Did the success of programmes like Location, Location, Location and A Place in the Sun inspire more of us to start buying property abroad, or did the exodus of Britons to sunnier climes bestow on these TV series their winning formula? We'll never really get to the root of which came first; what is clear, however, is that this trend doesn't look like it will stop anytime soon. But, as more people buy abroad, the need for rules and regulations for people to follow when buying international property becomes greater, before they find themselves on another popular TV series; cue Holiday Homes from Hell.
Thankfully, increasingly helpful guidelines to buying abroad have emerged. When buying homes in other countries it is first and foremost most important to think carefully about your ideal living environment: for example, town or countryside, inland or seaside. There could be little worse than moving from a central London flat to a remote French chateau, and suddenly realising that you can’t stand rural silences. Or longing for a seaside resort and then realising, as soon as you are settled in, that beach tourists are among your pet hates. Furthermore, if you do decide to live in the countryside, how far away from a town do you want to be? Most buyers try and locate an hour away from a market town, but many prefer to be completely isolated from the mainstream, and it is important to decide which of these people you are before you buy.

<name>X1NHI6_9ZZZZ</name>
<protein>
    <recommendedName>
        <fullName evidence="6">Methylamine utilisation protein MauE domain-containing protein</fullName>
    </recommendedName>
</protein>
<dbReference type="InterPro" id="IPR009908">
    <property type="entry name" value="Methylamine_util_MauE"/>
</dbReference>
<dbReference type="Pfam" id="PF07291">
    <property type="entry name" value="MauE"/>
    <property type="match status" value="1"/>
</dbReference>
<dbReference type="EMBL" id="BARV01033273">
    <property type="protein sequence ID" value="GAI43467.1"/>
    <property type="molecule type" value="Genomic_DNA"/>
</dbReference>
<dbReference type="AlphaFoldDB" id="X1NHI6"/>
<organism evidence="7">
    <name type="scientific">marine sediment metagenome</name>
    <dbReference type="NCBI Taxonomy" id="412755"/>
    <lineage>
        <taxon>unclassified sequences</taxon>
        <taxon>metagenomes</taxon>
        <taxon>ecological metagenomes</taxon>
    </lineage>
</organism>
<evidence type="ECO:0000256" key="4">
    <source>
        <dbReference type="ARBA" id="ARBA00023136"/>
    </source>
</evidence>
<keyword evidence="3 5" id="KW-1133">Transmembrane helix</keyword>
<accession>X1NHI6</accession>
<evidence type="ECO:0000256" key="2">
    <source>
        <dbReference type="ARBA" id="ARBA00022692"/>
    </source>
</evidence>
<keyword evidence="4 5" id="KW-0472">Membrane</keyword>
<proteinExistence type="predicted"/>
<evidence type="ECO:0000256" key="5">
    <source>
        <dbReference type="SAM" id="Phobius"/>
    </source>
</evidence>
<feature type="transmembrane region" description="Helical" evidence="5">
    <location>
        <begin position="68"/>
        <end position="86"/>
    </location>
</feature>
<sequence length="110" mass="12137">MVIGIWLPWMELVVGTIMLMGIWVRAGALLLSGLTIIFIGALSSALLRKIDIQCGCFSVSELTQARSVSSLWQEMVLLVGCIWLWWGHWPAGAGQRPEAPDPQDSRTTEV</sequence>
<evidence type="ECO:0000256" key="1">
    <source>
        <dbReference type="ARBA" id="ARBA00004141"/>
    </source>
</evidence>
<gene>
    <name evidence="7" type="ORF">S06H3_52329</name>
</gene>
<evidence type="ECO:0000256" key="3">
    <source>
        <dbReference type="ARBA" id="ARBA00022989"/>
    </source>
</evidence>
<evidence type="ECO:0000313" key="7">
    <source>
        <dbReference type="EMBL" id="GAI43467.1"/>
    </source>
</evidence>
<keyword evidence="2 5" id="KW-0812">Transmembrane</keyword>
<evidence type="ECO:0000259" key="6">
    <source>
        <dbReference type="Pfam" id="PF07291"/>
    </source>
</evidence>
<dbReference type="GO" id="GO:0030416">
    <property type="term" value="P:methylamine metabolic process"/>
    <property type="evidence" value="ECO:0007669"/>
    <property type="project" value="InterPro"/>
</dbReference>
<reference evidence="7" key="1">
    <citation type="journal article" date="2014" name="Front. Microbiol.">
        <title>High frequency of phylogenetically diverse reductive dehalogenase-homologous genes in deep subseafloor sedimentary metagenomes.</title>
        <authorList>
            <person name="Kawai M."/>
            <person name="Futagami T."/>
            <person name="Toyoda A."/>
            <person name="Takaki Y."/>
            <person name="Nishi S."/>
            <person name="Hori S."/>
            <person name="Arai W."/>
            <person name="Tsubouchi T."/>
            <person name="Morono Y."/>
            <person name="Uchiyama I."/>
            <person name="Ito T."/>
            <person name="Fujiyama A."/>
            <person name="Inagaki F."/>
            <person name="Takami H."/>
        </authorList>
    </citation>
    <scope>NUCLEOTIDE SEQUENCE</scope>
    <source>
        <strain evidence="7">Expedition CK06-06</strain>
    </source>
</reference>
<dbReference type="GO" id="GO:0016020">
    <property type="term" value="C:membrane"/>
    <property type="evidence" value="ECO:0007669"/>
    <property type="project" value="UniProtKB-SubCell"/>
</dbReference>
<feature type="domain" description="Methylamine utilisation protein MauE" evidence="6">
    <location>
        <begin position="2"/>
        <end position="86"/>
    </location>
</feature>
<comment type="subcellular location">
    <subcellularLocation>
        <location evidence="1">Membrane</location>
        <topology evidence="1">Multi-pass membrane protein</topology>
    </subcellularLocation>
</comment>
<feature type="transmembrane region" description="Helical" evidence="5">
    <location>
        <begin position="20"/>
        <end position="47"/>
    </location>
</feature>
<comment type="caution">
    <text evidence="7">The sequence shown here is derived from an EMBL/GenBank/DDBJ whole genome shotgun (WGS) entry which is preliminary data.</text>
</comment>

Even if you do opt for complete isolation, you need to consider the possible modes of transport at your disposal; for example, how close is the nearest public transport and how frequently does it operate? These are crucial facts to take into consideration. Similarly, the proximity of leisure and sports facilities should also be considered, particularly if you and your family enjoy outdoor physical activities. If you're not the outdoorsy type, then it's equally important to establish the location of nearby arts and entertainment venues, such as theatres and cinemas, in relation to your prospective home. Of paramount importance before buying a home overseas is checking the quality of the local health and social service providers, as well as how much it might cost and how far away the nearest hospital is.
However, even when you've sought out these key facts and established whether or not they meet your requirements, prospective buyers of overseas property should always seek professional advice before buying. Many estate agents in today's Britain such as PrimeLocation and Knight Frank, offer both overseas property ads and international property advice which are available to buyers before they commit to purchasing their house. Making use of these professional services will lesson the burden on you considerably, and reduce the stresses of overseas property law. In Spain, for instance, overseas buyers need to draft a will in Spanish before they're allowed to buy their property, and may even inherit debt from the previous owner if all legal processes are not seen to properly. To avoid such confusions, make sure you seek professional information before buying overseas, or employ the services of a lawyer.
Michael is a keen writer living in Edinburgh. Michael's Website: Taxis Belfast